Tear the club up

By MIKE MCKAY  |  August 22, 2006

Other than that, we’ve just been focusing on another Gutter Music thing that’s coming out on, I think it’s called Science Faction on the Breakbeat Science label that’s all original, no sample music, produced by Samir and myself, with a few new guests artists and a few remixes of our music, which is gonna be a really cool project. It’ll probably be the first no-samples club thing to get a really big push. Then we have the Koch thing which is called Club Crack. We’ve been working on that for most of the summer. That’s the slowed down club beats with all the real hood B-more MCs rhyming over them. I think that’s gonna have a major impact on hip-hop, that’s gonna become like the new genre of hip-hop. And then there’s always like the Gwen Stefanis and all these people hitting us up to see what we have for the uptempo shit as well. A lot of it’s up in the air but everyone’s checking for it at the moment.

Seems like you’re a busy dude. You also run MilkCrate Athletics which, as far as hip-hop clothing companies go, has been around for quite a while. What is that brand represent to you?
MilkCrate for me is, I was always a music kid, but I was always equally doing graffiti and art, always had music and art going on. And I was always involved with hip-hop and being out on the street and just always being in the mix with all this shit, I was never really happy sitting in the house being a fan of shit, I always wanted to be involved. Either I was DJ-ing a party or I was under a bridge doing graffiti or I was buying records or sneakers, I was always out and about being active in whatever I was interested in. Now, it can be looked at as artistic shit and people can categorize it as creative, but when I was a kid you were a freak of nature for being into anything. Especially in Baltimore which wasn’t a real hip-hop based city, I mean, it was an urban, drug-infested, crime-ridden city, but it wasn’t like fuckin hippin' to the hop, there wasn’t exactly people breakdancing on the corner, more like people getting shot on the corner.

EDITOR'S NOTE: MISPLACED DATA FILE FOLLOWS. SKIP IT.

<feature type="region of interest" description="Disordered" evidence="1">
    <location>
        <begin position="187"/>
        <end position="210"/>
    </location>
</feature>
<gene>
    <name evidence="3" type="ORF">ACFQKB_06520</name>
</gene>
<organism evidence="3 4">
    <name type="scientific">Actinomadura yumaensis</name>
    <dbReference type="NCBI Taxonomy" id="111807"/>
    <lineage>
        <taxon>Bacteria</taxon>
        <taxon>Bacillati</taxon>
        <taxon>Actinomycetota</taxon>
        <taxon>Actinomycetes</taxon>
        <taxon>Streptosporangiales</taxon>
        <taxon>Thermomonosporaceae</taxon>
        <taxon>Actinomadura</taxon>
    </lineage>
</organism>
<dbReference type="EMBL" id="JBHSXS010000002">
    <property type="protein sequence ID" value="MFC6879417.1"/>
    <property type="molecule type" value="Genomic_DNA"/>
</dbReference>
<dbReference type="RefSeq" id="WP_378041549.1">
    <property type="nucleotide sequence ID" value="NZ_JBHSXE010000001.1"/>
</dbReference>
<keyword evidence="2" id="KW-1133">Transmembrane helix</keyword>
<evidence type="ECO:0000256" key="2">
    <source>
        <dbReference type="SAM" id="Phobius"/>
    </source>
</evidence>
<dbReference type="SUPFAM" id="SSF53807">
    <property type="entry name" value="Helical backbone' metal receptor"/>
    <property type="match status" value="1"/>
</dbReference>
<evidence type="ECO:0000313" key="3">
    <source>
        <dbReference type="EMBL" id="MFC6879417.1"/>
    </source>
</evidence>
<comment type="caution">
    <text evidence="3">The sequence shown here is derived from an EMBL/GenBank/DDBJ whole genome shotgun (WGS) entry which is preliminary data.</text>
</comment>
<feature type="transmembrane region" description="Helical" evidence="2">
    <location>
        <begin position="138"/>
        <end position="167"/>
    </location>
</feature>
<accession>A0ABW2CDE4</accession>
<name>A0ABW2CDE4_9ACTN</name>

It doesn't sound very conducive to poppin' and lockin'.
It was just much harder. It wasn’t like the way NY was, where everyone’s organized and hip-hop-hooray type shit, it was like, “Yeah, we like this, but we still want some real, street, grimy shit.” That was sort of like growing up in Baltimore so, being into that shit, and being a young white kid into that shit, you really had to love it, it was about perseverance. A lot of my friends got in and got out because they couldn’t handle it, they couldn’t handle the life and the things that it entailed, being an outcast or whatever. Now, every kid is into all that shit, it’s funny.

How has it been seeing that shift? I mean you've seen all these other companies come up on this whole hype-set craze, how has that affected you?
It’s funny cause we’ve been doing it since like ’97, ’98 on a real hip-hop, real music nostalgia, and of course it’s a lot of ’80s- and ’90s-influenced shit because that’s what I grew up with. But when I came up doing all that, we were really the first company to do that shit.

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